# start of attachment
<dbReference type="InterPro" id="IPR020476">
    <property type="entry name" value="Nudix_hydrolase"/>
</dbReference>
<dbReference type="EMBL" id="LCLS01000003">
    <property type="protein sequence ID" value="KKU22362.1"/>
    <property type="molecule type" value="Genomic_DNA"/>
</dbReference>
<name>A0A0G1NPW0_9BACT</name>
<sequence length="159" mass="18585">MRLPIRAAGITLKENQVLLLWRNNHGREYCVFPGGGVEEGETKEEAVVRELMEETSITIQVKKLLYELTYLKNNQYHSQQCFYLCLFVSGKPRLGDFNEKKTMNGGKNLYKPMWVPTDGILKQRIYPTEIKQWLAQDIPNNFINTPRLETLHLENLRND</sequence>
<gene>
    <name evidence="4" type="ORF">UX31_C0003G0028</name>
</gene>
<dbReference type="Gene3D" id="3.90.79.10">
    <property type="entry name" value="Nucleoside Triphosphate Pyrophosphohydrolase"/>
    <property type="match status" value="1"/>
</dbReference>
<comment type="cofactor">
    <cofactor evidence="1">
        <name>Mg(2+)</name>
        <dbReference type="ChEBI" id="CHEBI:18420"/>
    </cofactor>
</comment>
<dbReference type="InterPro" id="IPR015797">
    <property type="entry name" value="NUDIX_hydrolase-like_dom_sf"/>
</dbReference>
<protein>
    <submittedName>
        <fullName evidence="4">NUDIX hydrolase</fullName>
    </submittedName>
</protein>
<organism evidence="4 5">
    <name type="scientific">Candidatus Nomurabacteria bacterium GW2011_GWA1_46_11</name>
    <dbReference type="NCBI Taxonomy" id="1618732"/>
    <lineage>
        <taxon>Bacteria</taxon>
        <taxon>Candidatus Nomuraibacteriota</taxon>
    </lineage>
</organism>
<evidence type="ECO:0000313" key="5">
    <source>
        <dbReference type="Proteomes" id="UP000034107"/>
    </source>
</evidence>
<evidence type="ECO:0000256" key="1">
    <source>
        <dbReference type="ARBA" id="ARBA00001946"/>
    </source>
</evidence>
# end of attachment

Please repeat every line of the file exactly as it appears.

<dbReference type="InterPro" id="IPR020476">
    <property type="entry name" value="Nudix_hydrolase"/>
</dbReference>
<dbReference type="EMBL" id="LCLS01000003">
    <property type="protein sequence ID" value="KKU22362.1"/>
    <property type="molecule type" value="Genomic_DNA"/>
</dbReference>
<name>A0A0G1NPW0_9BACT</name>
<sequence length="159" mass="18585">MRLPIRAAGITLKENQVLLLWRNNHGREYCVFPGGGVEEGETKEEAVVRELMEETSITIQVKKLLYELTYLKNNQYHSQQCFYLCLFVSGKPRLGDFNEKKTMNGGKNLYKPMWVPTDGILKQRIYPTEIKQWLAQDIPNNFINTPRLETLHLENLRND</sequence>
<gene>
    <name evidence="4" type="ORF">UX31_C0003G0028</name>
</gene>
<dbReference type="Gene3D" id="3.90.79.10">
    <property type="entry name" value="Nucleoside Triphosphate Pyrophosphohydrolase"/>
    <property type="match status" value="1"/>
</dbReference>
<comment type="cofactor">
    <cofactor evidence="1">
        <name>Mg(2+)</name>
        <dbReference type="ChEBI" id="CHEBI:18420"/>
    </cofactor>
</comment>
<dbReference type="InterPro" id="IPR015797">
    <property type="entry name" value="NUDIX_hydrolase-like_dom_sf"/>
</dbReference>
<protein>
    <submittedName>
        <fullName evidence="4">NUDIX hydrolase</fullName>
    </submittedName>
</protein>
<organism evidence="4 5">
    <name type="scientific">Candidatus Nomurabacteria bacterium GW2011_GWA1_46_11</name>
    <dbReference type="NCBI Taxonomy" id="1618732"/>
    <lineage>
        <taxon>Bacteria</taxon>
        <taxon>Candidatus Nomuraibacteriota</taxon>
    </lineage>
</organism>
<evidence type="ECO:0000313" key="5">
    <source>
        <dbReference type="Proteomes" id="UP000034107"/>
    </source>
</evidence>
<evidence type="ECO:0000256" key="1">
    <source>
        <dbReference type="ARBA" id="ARBA00001946"/>
    </source>
</evidence>